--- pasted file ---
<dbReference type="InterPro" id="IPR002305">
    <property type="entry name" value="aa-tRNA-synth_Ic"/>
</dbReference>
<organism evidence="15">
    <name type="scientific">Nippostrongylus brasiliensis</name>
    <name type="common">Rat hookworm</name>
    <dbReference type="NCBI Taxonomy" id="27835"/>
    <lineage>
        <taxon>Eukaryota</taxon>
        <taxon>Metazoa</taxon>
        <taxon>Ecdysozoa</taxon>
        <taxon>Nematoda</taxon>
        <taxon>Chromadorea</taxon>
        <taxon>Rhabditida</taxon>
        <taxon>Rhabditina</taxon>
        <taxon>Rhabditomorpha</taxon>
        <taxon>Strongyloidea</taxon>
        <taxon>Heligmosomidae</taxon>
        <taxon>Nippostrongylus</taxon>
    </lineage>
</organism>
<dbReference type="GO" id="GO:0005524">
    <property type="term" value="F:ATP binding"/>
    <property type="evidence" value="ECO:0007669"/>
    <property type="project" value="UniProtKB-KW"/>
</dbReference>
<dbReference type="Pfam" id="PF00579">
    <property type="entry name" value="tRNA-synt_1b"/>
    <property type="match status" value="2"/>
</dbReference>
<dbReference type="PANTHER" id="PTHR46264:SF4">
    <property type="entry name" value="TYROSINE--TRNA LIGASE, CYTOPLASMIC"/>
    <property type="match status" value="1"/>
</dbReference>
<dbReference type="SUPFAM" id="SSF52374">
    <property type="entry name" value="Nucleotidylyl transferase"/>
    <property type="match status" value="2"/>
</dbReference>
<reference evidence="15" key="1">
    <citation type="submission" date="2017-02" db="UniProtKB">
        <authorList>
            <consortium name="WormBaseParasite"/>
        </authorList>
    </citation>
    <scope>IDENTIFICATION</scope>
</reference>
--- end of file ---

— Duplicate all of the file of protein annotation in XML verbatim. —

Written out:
<dbReference type="InterPro" id="IPR002305">
    <property type="entry name" value="aa-tRNA-synth_Ic"/>
</dbReference>
<organism evidence="15">
    <name type="scientific">Nippostrongylus brasiliensis</name>
    <name type="common">Rat hookworm</name>
    <dbReference type="NCBI Taxonomy" id="27835"/>
    <lineage>
        <taxon>Eukaryota</taxon>
        <taxon>Metazoa</taxon>
        <taxon>Ecdysozoa</taxon>
        <taxon>Nematoda</taxon>
        <taxon>Chromadorea</taxon>
        <taxon>Rhabditida</taxon>
        <taxon>Rhabditina</taxon>
        <taxon>Rhabditomorpha</taxon>
        <taxon>Strongyloidea</taxon>
        <taxon>Heligmosomidae</taxon>
        <taxon>Nippostrongylus</taxon>
    </lineage>
</organism>
<dbReference type="GO" id="GO:0005524">
    <property type="term" value="F:ATP binding"/>
    <property type="evidence" value="ECO:0007669"/>
    <property type="project" value="UniProtKB-KW"/>
</dbReference>
<dbReference type="Pfam" id="PF00579">
    <property type="entry name" value="tRNA-synt_1b"/>
    <property type="match status" value="2"/>
</dbReference>
<dbReference type="PANTHER" id="PTHR46264:SF4">
    <property type="entry name" value="TYROSINE--TRNA LIGASE, CYTOPLASMIC"/>
    <property type="match status" value="1"/>
</dbReference>
<dbReference type="SUPFAM" id="SSF52374">
    <property type="entry name" value="Nucleotidylyl transferase"/>
    <property type="match status" value="2"/>
</dbReference>
<reference evidence="15" key="1">
    <citation type="submission" date="2017-02" db="UniProtKB">
        <authorList>
            <consortium name="WormBaseParasite"/>
        </authorList>
    </citation>
    <scope>IDENTIFICATION</scope>
</reference>